It was early in 2022, at our first in-person meeting. Tom and I had known each other for a while but we’d only met remotely. Our discussion was wide-ranging and touched on the challenges of running a business and the question of growth. There are classically two options for UK small businesses: ‘scale’, because bigger is better, obviously, or run a ‘lifestyle’ business – which has always felt unambitious and a cop-out to me. Until recently.
Why should bigger be better? And when does it stop? The quest for continual growth has come under the microscope in recent years, not least because our finite planet is showing alarming signs of stress from the constant gobbling of its resources.
I mentioned Becky’s book to Tom because the premise felt relevant. I knew about it because she’s a friend and we’d chatted about it. But then Tom called my bluff and asked if I’d like to review it. So here we are. I have now read it…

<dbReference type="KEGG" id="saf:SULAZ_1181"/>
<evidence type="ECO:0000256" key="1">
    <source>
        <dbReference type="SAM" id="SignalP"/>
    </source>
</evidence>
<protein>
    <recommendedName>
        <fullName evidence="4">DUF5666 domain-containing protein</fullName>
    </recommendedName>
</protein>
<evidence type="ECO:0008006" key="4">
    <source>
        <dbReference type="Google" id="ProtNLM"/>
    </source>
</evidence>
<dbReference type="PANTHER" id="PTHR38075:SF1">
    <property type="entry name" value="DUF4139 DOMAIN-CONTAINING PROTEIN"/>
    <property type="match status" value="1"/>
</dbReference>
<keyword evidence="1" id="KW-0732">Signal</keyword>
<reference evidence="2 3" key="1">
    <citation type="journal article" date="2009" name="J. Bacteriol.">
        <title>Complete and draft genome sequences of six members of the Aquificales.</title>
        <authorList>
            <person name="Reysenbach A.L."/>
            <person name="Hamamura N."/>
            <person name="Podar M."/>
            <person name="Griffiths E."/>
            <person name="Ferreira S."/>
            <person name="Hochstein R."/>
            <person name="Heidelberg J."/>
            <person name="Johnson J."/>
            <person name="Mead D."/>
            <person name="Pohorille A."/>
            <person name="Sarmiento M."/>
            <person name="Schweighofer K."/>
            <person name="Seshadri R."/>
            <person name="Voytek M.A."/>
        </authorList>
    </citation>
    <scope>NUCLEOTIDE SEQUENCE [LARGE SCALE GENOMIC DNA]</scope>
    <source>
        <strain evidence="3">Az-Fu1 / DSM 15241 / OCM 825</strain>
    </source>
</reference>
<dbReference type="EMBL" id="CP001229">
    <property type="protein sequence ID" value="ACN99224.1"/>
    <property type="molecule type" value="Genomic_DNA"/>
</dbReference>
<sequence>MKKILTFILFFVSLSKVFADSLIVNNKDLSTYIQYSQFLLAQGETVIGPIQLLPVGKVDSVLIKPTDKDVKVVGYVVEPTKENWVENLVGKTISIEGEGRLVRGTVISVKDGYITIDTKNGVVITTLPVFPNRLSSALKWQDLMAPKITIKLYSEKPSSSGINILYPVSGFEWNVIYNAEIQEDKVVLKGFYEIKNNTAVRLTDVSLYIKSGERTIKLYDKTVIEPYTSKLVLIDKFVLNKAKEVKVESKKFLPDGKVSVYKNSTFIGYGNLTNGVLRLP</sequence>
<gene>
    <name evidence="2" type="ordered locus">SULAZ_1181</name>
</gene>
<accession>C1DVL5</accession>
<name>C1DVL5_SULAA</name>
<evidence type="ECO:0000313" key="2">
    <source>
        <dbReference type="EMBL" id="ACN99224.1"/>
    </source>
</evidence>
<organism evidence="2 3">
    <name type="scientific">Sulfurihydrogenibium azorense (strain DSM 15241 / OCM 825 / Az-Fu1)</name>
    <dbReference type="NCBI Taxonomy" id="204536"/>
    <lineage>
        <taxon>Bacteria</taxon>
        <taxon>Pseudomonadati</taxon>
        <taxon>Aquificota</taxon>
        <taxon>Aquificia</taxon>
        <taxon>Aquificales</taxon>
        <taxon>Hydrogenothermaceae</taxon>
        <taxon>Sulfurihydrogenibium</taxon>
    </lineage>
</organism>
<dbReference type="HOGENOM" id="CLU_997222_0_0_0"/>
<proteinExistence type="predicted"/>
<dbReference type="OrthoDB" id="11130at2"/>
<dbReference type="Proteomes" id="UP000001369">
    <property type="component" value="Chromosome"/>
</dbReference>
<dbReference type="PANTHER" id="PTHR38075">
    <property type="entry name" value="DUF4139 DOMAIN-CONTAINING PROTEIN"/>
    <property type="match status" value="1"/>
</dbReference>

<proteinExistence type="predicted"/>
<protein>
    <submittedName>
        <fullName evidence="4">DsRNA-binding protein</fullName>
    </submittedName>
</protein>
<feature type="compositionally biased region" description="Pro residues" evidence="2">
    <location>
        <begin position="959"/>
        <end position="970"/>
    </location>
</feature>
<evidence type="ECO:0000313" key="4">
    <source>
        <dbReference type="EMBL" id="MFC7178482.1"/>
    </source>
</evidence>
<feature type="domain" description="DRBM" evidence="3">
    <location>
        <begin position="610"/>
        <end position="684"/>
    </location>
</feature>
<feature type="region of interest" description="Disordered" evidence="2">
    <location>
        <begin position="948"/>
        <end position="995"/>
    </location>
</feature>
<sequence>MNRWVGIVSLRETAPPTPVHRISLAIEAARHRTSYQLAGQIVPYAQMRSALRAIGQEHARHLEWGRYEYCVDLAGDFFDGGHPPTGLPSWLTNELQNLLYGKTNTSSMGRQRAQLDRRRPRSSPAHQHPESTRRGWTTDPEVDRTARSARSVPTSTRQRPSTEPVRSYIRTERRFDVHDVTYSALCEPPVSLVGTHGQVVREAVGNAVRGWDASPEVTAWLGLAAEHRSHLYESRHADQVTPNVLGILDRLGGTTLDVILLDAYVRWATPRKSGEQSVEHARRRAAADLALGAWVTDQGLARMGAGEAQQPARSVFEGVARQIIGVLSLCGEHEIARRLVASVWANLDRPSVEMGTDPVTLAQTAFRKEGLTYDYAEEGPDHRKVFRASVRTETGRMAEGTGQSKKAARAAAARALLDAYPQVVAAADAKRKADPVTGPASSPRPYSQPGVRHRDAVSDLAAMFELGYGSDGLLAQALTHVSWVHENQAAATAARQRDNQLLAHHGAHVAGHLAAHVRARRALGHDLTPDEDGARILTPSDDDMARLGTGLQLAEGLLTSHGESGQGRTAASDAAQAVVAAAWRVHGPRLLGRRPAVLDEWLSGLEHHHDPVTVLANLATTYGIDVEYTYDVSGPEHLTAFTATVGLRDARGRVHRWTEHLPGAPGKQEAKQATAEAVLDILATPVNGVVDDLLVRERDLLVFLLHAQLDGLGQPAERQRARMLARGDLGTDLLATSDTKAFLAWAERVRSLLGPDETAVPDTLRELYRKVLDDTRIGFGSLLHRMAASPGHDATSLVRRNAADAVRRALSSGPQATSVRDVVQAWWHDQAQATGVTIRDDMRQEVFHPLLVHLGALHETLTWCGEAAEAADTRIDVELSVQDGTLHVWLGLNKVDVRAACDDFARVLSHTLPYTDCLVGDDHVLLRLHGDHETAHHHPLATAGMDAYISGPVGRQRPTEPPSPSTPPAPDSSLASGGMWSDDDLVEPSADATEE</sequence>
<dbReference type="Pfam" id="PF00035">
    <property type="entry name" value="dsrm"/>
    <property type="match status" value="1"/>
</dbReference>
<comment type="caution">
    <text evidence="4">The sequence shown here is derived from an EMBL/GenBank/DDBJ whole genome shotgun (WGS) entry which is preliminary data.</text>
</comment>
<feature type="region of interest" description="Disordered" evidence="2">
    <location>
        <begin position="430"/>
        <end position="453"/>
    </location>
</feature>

With 25-years’ experience coaching public sector CEOs and top-teams, Becky Hall knows a thing or two about people struggling to ‘be enough’, ‘have enough’ and ‘do enough’. She brings her book to life with some poignant case studies and energises it with practical tips and exercises.
‘Enough’ is a mid-point between Scarcity – fear, lack, anxiety – and Excess – overwhelm, addiction, desire. The model offers seven ‘Arts’ for finding Enough. And although you may not think all of them relevant to you, I’ll bet a few of them will resonate.
Whilst this book speaks mainly to individuals rather than organisations, there are lessons for both. ‘Art 6 – Enough Growth’ was particularly relevant to my discussion with Tom. Becky contends that growth should be just one stage in a cycle of transformation. It’s about letting go of an old state to make room for something new. She illustrates this charmingly with a reference to Eric Carle’s children’s book ‘The Very Hungry Caterpillar’ in which the caterpillar eats, and eats, and eats, eventually transforming into a chrysalis and then into a butterfly.
She makes a poignant comparison between executive burn-out (from always needing to do more) and environmental burnout. Both come from a depletion of resources. And both need to be left to regenerate and to re-find the cyclical nature of replenishment.